This reading of names, this insistence on the particularity of each person who was murdered, is the kernel of my philosophy. People are not groups. They aren't "liberals" or "conservatives" or "men" or "women" or "black" or "white" or "Christian" or "Hindu" or "Muslim" or "American" or "alien" or "the 99 percent" or "the 1 percent". Those are labels that the political cynics and the race baiters and the haters use to divide people from one another in order to accrue power, prestige, and wealth to themselves. It's time that we stop playing into this tactic.
The news from this past summer has been unrelentingly bad, both internationally and domestically. In April, 276 Christian schoolgirls were kidnapped in Nigeria, presumably to be sold into slavery or kept as sexual chattel by a branch of the Islamic death cult, Boko Haram. Another branch of the Islamic death cult, the Islamic State (ISIS) spent the summer cutting a swath of destruction through northern Iraq, beheading soldiers and sticking their heads on spikes, raping women and children, cutting the heads off little Christian boys and girls, driving people from cities and villages that had had a Christian presence for 1,700 years, murdering, raping, and displacing members of the Yazidi ethnic and religious minority, driving them to utter ruin,starvation, and dehydration on Mt. Sinjar in Northern Iraq. I defy anyone to watch the YouTube video of Vian Dakhil, the Yazidi representative to the Iraqi Parliament, beg for help without weeping. Meanwhile, it was revealed that gangs of men in Rotherham, England had spent the past fifteen years raping and prostituting English girls without being hindered in any way by police and social service authorities who, while aware of what was going on, were reluctant to intervene because the perpetrators were Asian (i.e. Pakistani) Muslims and the victims were white Christian English girls. Instead of addressing the crimes being committed, they sent social workers off to "diversity training" and threatened them with firing if they ever again referred to the criminals as "Asian" (i.e., Pakistani Muslim).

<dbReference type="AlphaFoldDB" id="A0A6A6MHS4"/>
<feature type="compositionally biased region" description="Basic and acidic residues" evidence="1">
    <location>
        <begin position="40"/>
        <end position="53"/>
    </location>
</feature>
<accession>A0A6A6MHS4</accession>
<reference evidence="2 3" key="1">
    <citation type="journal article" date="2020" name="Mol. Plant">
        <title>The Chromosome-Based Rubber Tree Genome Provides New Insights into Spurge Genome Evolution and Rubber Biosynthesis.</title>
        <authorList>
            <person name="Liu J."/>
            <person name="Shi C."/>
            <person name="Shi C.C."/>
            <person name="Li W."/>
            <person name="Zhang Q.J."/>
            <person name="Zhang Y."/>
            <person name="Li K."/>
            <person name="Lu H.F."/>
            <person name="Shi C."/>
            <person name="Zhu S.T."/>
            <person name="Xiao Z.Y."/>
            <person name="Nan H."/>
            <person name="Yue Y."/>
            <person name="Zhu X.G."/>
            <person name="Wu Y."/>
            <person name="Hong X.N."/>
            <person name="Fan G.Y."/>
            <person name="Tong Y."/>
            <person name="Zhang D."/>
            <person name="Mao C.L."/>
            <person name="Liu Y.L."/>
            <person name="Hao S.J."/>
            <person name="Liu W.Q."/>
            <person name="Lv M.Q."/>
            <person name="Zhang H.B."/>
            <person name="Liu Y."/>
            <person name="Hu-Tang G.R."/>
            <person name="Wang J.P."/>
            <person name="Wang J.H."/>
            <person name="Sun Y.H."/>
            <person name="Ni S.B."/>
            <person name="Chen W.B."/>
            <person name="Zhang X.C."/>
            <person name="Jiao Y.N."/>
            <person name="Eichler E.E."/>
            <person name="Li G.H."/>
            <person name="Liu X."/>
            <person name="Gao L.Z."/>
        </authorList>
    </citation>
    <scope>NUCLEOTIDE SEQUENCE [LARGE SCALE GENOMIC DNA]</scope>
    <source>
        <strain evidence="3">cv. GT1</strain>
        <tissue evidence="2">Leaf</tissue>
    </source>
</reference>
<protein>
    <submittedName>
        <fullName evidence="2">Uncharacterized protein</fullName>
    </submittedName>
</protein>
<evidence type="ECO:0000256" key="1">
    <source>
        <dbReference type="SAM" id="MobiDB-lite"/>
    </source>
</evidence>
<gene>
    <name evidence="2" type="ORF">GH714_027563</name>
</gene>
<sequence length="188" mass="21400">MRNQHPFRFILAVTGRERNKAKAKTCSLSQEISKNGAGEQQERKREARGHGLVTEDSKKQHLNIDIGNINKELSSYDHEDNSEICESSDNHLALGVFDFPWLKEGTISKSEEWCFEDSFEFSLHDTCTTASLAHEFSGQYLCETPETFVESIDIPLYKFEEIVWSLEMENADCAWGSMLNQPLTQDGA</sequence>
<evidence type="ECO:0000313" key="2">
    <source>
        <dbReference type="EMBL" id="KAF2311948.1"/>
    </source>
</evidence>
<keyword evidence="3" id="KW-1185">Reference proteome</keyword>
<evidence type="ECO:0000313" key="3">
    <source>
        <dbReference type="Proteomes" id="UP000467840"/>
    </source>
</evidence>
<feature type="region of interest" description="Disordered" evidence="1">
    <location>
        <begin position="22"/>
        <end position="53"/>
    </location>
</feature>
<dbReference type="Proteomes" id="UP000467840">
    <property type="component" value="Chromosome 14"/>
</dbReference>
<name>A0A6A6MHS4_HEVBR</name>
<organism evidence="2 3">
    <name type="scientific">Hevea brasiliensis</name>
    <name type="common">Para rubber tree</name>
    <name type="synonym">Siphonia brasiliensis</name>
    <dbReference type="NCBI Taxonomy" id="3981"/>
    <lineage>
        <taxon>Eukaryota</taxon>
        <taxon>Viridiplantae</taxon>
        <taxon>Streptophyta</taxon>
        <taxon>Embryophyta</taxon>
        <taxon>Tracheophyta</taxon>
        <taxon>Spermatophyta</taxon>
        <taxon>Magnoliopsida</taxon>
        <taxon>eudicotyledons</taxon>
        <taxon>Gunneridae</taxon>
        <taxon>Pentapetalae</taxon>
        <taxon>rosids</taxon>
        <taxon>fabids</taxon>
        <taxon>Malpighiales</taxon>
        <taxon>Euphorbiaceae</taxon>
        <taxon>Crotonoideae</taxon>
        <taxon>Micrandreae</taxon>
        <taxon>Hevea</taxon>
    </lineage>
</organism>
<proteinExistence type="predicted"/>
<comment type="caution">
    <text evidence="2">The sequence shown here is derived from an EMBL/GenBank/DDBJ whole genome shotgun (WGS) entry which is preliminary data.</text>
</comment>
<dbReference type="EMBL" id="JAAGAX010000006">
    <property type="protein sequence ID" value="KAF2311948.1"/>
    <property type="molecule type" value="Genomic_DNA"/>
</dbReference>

On the home front, we spent weeks watching riots in Ferguson, Missouri over a racially-tinged fatal shooting of a black man who may, or may not, have been threatening a white police officer who may, or may not, have been responding to reports of a suspect fitting the man's description who had just committed a strong-arm robbery. Businesses, homes, and the city itself were well-nigh destroyed. Respected civil-rights leaders were calling for the police officer to be arrested, indicted, and convicted before an investigation was completed, thus demonstrating their utter lack of interest in due process on national television. Politicians who are facing tough elections in their districts are distancing themselves from a President who appears ever more disengaged and uninterested in leading, even from behind. The economy sputters along, cost of living rises every week (for example, my grocery bill at Aldi, the cheapest grocery store I can find, has risen from an average of just below $100 per week at the end of last school year to between $110 and $140 per week at the beginning of this school year), and I recognize that I live in a boom-town in comparison to most other places in the country.
This is where my mind has been this summer, caught up in all sorts of dark places. It's hard to concentrate on the goodness in my life, which is undoubtedly more than I deserve, when, emotionally, I feel that it is teetering on the brink of chaos. And so, I find it tempting to retreat into the make-believe certainty of a world with labels, of us vs. them. It feels good. It feels right. I have even done it, to a certain extent, in this very post.
Yet, all the while, in the back of my mind, I hear those names. Those particular people:
Emmanuel Akwasi Afuakwah,
Angela Reed Kyte,
Philip D. Miller,
Rhondelle Cheri Tankard,
Ching Wang, and
Christopher Rudolph Zarba, Jr.,
among so many others.
Each one a gift from God.
Each one precious in the sight of God.
Each one willed into existence by the Lord.
Each one taken from this world by an "us vs. them" mentality, ripped from existence by those who had succumbed to what we used to call "Evil" with a capital E.